Venkatraman Ramakrishnan

Molecular Biologist and Physicist

New Haven, CT

Born in 1952 in Chidambaram, Tamil Nadu, Venkatraman Ramakrishnan is a distinguished scholar who won the Nobel Prize in 2009 for his discoveries regarding ribosome structure. Born to two parents involved in academia, Ramakrishnan was exposed to science from his earliest memories. He also moved around quite a few times as child, from Chidambaram to Vadodara to Adelaide, Australia and back to Vadodara. Before leaving and upon returning to Vadodara, Ramakrishnan attended one of the few English schools, the Covenant of Jesus and Mary School. When he returned after his time in Australia, the school was converting into an all-girls school, though they allowed the already enrolled boys to stay. This caused a large drop in the number of male classmates, and eventually made Ramakrishnan more comfortable around girls—which led to him often having many women in his labs. He was a mediocre student until a science teacher in his final two years sparked an interest in him, which led to his graduating second in the class. Unsurprisingly, he enrolled at a pre-science course at his local university that was supposed to help students choose between medicine, engineering and basic science. After the course, he applied to medical schools on his father’s advice, but also applied for the National Science Talent Search Scholarship by the Government of India as encouraged by his mother. With brilliant grades and research experience, he won the scholarship and chose to study physics in his hometown.

He excelled at physics and was soon looking for graduate programs; the normal route for basic science students to take was acquire a master’s degree in India and then travel abroad for further study. Ramakrishnan’s parents, however, had taken a sabbatical in the United States, and so he chose to join them enrolling in the physics program at the University of Ohio at the age of 19. Five years later, after much labor and struggling he finished his Ph.D. in physics. During this time, though, Ramakrishnan found an interest in biology from reading journal articles; he found the number of breakthroughs in biology vs physics to be very attractive. His transition to biology was bound not to be a smooth one, since he already held a Ph.D. He was accepted to the University of California, San Diego for a graduate program and aimed to soak in as much biology as possible. In his second year, he found himself face to face with his first experience with ribosome research. He was working in a lab studying membrane proteins when he, miraculously, realized he did not need a second Ph.D. and decided he had gained enough biology knowledge to look for a post-doc research position. He found one doing biophysics at Yale University using neutron scattering to investigate the structure of ribosomes and their subunits in bacteria.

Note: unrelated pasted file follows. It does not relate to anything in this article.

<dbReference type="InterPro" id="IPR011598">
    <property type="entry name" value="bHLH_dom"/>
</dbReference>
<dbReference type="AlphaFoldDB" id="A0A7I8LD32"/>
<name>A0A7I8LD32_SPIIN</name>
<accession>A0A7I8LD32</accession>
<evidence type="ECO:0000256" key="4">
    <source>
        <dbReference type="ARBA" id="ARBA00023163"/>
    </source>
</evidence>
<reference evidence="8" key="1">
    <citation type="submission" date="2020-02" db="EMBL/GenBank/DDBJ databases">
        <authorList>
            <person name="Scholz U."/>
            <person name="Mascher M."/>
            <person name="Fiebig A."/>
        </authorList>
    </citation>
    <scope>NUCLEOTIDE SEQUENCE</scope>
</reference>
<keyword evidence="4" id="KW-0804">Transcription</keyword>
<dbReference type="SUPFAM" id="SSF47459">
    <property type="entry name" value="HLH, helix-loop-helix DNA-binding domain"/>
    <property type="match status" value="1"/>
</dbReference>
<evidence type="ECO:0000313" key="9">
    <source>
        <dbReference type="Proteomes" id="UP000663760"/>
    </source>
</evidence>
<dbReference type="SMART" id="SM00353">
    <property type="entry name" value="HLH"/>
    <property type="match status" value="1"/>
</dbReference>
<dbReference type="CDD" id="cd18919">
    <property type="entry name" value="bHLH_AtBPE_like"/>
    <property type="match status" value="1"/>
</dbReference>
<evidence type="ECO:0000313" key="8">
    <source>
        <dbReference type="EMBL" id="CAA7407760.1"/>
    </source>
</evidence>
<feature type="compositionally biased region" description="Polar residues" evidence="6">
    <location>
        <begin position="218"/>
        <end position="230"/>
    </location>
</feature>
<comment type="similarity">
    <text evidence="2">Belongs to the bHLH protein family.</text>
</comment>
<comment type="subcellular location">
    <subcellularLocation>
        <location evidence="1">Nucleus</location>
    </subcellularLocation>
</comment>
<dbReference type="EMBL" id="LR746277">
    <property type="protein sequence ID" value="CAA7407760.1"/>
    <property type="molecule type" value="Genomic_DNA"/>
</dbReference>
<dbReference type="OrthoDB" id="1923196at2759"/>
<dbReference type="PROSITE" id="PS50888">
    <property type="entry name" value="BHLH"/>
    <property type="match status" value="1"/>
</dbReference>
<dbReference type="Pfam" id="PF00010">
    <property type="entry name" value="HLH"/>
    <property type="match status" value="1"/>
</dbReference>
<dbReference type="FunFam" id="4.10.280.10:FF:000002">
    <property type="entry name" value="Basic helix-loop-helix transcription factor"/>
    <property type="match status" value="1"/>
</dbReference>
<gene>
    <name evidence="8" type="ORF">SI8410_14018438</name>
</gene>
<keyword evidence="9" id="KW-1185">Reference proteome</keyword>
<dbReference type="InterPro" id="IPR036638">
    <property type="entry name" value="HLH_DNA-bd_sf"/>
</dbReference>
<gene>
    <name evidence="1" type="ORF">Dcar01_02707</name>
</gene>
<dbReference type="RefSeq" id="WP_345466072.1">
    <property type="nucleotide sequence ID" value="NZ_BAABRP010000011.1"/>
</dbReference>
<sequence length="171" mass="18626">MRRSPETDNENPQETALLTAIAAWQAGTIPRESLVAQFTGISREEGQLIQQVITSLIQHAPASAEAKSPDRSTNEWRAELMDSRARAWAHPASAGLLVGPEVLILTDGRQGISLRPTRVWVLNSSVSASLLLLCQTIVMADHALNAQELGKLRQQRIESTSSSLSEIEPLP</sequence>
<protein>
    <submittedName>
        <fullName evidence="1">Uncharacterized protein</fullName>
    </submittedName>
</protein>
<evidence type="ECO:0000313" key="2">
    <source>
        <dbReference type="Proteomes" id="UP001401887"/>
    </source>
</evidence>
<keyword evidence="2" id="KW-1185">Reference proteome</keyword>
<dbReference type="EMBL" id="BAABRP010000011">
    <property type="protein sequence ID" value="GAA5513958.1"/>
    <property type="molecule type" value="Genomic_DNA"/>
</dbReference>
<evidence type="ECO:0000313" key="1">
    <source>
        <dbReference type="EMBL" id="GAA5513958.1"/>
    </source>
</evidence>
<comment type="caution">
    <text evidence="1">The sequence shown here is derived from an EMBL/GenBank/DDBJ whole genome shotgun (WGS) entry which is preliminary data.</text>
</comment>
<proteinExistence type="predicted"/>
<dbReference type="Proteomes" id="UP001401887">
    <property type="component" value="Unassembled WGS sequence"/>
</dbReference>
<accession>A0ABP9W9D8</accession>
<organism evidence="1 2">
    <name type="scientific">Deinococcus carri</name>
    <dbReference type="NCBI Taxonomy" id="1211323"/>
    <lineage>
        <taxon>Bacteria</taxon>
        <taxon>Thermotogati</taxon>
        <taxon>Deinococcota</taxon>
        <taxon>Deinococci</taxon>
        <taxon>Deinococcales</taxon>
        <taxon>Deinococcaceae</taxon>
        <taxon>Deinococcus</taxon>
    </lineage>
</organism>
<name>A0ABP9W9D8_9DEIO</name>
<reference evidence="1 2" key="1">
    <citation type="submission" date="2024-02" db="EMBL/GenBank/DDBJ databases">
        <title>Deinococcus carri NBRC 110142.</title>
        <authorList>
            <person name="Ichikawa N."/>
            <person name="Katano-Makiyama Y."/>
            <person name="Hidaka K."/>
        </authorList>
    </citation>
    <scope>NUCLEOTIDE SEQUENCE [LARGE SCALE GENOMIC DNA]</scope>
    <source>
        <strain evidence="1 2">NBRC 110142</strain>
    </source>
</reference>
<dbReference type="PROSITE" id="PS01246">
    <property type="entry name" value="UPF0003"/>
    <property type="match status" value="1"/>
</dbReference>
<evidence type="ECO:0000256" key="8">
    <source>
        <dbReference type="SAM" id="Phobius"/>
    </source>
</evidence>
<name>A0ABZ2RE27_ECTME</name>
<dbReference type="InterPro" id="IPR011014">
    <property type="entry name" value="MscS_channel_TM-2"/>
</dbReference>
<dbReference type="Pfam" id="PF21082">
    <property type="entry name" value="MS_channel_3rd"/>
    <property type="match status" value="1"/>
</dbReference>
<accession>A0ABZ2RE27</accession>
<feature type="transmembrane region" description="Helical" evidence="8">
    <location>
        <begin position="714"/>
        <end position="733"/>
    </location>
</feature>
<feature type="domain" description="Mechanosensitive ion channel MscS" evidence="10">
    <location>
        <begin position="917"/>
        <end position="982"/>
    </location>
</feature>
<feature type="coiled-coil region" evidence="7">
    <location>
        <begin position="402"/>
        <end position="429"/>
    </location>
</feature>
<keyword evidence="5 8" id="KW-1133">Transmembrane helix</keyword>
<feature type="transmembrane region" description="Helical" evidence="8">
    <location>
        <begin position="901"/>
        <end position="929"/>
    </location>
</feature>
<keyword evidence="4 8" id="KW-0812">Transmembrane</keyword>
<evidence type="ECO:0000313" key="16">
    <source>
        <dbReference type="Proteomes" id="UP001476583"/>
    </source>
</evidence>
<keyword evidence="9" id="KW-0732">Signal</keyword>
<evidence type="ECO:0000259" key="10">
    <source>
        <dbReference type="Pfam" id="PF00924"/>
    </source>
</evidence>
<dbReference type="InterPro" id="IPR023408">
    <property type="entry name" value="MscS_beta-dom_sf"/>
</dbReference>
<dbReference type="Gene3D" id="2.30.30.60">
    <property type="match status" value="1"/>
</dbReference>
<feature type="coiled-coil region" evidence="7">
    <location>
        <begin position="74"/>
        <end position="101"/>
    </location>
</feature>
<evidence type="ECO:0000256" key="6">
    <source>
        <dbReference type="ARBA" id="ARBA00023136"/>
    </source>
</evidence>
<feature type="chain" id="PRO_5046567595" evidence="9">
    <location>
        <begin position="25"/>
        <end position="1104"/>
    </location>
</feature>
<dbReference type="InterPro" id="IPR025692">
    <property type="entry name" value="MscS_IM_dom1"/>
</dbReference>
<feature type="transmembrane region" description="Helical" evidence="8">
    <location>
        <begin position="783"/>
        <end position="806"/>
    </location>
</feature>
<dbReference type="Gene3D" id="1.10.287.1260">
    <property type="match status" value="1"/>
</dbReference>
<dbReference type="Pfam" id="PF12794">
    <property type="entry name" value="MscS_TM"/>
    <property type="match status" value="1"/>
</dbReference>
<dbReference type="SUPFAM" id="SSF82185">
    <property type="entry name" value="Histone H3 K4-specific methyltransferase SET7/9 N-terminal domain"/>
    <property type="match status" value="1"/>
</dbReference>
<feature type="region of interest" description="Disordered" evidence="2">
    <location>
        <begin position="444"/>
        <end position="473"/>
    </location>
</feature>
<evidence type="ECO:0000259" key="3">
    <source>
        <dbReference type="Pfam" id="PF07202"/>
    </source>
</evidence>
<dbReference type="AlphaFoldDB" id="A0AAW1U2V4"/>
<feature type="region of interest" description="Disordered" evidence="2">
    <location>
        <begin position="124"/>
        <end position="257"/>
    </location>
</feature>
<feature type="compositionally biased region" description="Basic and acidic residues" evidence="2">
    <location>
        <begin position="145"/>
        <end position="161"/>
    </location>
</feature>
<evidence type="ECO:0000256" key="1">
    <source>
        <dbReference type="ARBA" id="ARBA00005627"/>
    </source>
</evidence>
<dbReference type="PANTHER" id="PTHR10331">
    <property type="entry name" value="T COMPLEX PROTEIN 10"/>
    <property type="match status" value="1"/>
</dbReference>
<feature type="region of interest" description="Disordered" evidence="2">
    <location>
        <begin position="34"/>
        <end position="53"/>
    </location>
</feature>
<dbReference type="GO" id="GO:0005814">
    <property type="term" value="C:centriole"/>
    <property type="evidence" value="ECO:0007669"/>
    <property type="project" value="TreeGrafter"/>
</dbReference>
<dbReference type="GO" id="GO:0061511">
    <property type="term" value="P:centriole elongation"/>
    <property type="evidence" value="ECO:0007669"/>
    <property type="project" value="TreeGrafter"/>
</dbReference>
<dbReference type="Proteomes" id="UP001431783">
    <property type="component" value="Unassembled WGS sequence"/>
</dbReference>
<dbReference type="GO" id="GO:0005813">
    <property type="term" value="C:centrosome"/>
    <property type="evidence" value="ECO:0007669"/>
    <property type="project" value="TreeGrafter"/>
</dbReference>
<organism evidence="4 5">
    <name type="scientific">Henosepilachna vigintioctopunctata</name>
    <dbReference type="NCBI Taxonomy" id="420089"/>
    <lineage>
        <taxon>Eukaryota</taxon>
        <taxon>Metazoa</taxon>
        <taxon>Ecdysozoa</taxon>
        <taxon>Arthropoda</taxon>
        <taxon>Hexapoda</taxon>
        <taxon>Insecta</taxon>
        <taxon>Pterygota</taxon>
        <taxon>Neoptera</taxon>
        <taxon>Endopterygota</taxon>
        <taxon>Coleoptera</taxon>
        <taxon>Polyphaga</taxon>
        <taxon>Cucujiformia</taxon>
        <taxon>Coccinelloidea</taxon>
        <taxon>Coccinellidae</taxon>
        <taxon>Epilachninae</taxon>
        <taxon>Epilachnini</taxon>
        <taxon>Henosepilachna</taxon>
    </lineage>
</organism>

After his fellowship Ramakrishnan tried to find a faculty position at an American University and applied to over 50 schools. He was unsuccessful at finding a position, but bounced back quickly and with that decided to take his career in a different direction—he began working at the Brookhaven National Laboratory in Upton, New York. He happily worked at Brookhaven and after a few years was given the opportunity to take a sabbatical at the MRC Laboratory of Molecular Biology in Cambridge, England; he was rubbing shoulders with some of the most famous scientists in the field. He continued experimenting crystallography which would eventually contribute to how he earned his Nobel Prize. During his year abroad, he was invited to give his first lecture on crystallography, even though he was technically new to the field.  Just one example of how he was quick to find success in all that he did.

After returning to Brookhaven, Ramakrishnan found that his funding was dwindling due to the Department of Energy prioritizing large projects over independent research. A colleague from his sabbatical suggested Ramakrishnan join him at the University of Utah as a part of the biochemistry faculty. Ramakrishnan accepted and began his time in Utah. In his new position, he found great students who assisted him with his life’s research, but as he got involved he began to worry about funding. He decided to move back to Cambridge and pursue his research at the Laboratory of Molecular Biology, where he has stayed until the present. He continued his research, and after a trip to the Advanced Photon Source in Argonne, Illinois he was able to define the 30S subunit of a ribosome, his Nobel Prize winning work. This discovery has yielded more fundamental biological concepts. His research now is focused on decoding the whole ribosome.

Ramakrishnan is a decorated scientist having earned numerous awards including: The Louis-Jeantet Prize for Medicine, the Datta Lectureship and Medal, fellow of the Royal Society, the Heatley Medal of the British Biochemial Society, the Nobel Prize, the Padma Vibhushan, and he has been knighted. Ramakrishnan, a true humble scholar, upon receiving his Nobel Prize was less than thrilled because he feels like scientists should not be competing like athletes. Today, Ramakrishnan is the president of the Royal Society and a fellow at Cambridge.

 

References

Ramesh, M. “‘CERN Experiment Will Be Proved Wrong’.” The Hindu Business Line. N.p., 29 Dec. 2011. Web. 2 Apr. 2016.

“Venkatraman Ramakrishnan – Biographical.” Nobelprize.org. Ed. Carl Grandin. Les Prix Nobel, 2009. Web. 3 Apr. 2016.

Rogers, Kara. “Venkatraman Ramakrishnan.” Encyclopædia Britannica. Encyclopædia Britannica, Inc., n.d. Web. 2 Apr. 2016.

Nair, Prashant. “Profile of Venkatraman Ramakrishnan.” Proceedings of the National Academy of Sciences. National Acad Sciences, n.d. Web. 5 Apr. 2016.

“Venkataraman Ramakrishnan.” Iloveindia. N.p., n.d. Web. 6 Apr. 2016.

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